SMAAC, however, had closely followed the NTSB investigations of the two serious events above and a 2006 fatal crash in Las Vegas). We connected the dots to argue that the maximum safe operations per hour at MSP as planned were too high. In a Public Hearing before the Metropolitan Council, we made the case that the route changes made at MSP in late 2010 to reduce safety risk created public health risks and depended for safety on undeployed or unscheduled air traffic control and airliner avionics upgrades.

The result was that MSP planning was postponed for 12+ years.  An NTSB Warning was ignored; 3 FAA Safety Office Orders were resisted. The current plan may be to work around the runway-use rates and safety issues as traffic resumes, but the details aren't clear. 

The MAC now plans a "thriving hub airport business" at MSP Airport, with the environmental and climate-change impacts of overflights assigned to others. In our view, the cities surrounding MSP airport unwittingly accepted noise mitigation plans as resolving safety and public health risks as controlled members of the Noise Oversight Committee. 

        SAFETY RISKS NOTE: A series of crimes contributed to the 2005 ground collision, a distraction in the MSP ATC Tower contributed to the 2010 near mid-air collision, and remote control of clearances in 2018 (in St. Cloud from MSP) happened. The toll was 3 deaths and about 30 injuries.  The risk might have been closer to 500 deaths. The aviation industry calculates flight risks as a ratio of injuries or deaths per air mile. The immediate cause of the ground collision in 2005 was turning off the left engine approaching the assigned gate: zero airmiles traveled, a certain risk. The other two were also the result of communications through the MSP Tower. The issue is that these risks, related to maximum safe hourly flight capacity plans were not ever made public.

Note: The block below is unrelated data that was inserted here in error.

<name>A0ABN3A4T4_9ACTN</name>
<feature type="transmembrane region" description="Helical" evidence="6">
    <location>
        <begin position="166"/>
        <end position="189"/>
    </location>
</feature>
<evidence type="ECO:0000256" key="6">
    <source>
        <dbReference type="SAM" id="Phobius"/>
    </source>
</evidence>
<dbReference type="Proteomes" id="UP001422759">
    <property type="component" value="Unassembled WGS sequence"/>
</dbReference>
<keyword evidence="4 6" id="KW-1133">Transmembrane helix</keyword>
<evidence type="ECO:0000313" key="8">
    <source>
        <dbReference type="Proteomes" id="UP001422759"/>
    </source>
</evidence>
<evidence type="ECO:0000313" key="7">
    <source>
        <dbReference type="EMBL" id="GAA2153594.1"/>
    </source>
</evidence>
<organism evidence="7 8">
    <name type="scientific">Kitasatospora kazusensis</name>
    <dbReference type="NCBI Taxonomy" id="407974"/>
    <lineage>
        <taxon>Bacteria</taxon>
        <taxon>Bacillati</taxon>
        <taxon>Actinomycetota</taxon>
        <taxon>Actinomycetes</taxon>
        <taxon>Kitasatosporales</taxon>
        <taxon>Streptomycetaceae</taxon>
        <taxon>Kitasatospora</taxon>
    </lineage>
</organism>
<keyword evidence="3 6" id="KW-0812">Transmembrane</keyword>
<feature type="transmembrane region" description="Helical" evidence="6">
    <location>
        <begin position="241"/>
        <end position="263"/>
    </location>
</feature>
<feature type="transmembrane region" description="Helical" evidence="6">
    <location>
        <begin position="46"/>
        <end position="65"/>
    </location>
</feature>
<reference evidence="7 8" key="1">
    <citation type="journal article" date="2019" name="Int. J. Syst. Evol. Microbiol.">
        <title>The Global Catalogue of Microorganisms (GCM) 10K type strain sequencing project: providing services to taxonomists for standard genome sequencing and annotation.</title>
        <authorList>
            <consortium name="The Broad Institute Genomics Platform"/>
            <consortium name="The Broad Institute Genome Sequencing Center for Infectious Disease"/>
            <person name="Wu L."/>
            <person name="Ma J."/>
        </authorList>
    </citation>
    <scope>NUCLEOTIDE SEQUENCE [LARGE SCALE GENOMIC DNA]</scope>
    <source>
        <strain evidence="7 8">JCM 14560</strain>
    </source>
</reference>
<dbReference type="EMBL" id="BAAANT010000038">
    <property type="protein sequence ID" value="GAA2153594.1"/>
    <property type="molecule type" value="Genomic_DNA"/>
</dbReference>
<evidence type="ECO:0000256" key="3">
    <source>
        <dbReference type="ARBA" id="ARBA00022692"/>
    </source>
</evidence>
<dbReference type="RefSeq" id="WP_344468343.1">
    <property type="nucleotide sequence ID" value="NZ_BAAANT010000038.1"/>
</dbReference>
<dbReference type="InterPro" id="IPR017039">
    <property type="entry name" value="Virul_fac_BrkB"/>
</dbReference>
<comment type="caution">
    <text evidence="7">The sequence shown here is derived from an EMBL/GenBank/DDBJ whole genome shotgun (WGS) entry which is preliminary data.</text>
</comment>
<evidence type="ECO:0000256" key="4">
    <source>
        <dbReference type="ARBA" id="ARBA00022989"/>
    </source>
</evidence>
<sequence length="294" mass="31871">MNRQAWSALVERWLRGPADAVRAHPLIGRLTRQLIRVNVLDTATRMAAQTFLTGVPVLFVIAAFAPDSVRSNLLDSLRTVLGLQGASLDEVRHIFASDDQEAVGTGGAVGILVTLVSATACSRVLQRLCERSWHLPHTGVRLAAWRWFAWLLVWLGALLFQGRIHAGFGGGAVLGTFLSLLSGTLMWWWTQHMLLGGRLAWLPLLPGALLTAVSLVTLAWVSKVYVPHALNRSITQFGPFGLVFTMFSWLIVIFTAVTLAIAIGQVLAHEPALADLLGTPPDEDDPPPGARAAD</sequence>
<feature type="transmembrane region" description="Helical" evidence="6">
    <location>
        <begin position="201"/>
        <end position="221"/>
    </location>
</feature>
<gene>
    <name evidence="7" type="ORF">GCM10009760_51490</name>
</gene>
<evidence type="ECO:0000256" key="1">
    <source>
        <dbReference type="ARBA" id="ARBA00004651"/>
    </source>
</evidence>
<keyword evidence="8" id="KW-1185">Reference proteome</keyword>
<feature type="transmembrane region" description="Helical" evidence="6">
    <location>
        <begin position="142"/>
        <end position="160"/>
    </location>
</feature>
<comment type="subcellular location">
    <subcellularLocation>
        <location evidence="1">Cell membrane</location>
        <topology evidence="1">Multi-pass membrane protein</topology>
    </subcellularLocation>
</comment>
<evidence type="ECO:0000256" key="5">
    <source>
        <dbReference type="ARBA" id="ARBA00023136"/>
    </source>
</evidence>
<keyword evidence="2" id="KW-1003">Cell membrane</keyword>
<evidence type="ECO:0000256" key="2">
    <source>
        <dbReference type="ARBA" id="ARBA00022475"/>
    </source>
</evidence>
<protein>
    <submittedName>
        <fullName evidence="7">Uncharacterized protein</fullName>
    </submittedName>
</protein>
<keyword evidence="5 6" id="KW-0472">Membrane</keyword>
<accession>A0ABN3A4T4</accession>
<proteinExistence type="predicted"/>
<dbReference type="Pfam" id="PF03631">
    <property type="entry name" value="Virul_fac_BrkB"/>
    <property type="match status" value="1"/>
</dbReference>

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  • Jim Spensley
    commented 2021-11-09 20:48:49 -0600
    In 2018-19, when runway use changes increased noise and pollution (GHG) per flight on average —more routes, but fewer flights on some routes and many new routes spread the noise around —the Cities of Eagan, Minneapolis and Richfield agreed to amend the Consent Degree. The effect, if not the intent, was funds from “airport revenue” to continue the contour mapping and Noise Oversight Committee business. Consequently, when COVID-19 shut down MSP operations to less than a third of 2019 flights in 2020, route-changes made due to a safety-needs in 2010 were continued. and mapped below 60 DNL due to fewer flights per route.
    Despite exposing more people to more noise and pollution per flight (a situation kept from public review for 9 years). T he community NOC members nodded affirmation of unlikely eventual mitigation.
    It later came to light that the Trump plan was to adopt the 65 DNL noise metric as the threshold for environmental reviews. Ground average daily noise intensity has nothing to do with air quality and health and safety risks, of course. Nevertheless, NOC and MAC commented favorably on the proposal when posted in the Federal Register.
  • Smaac Forum Panel
    published this page 2021-11-02 17:05:16 -0500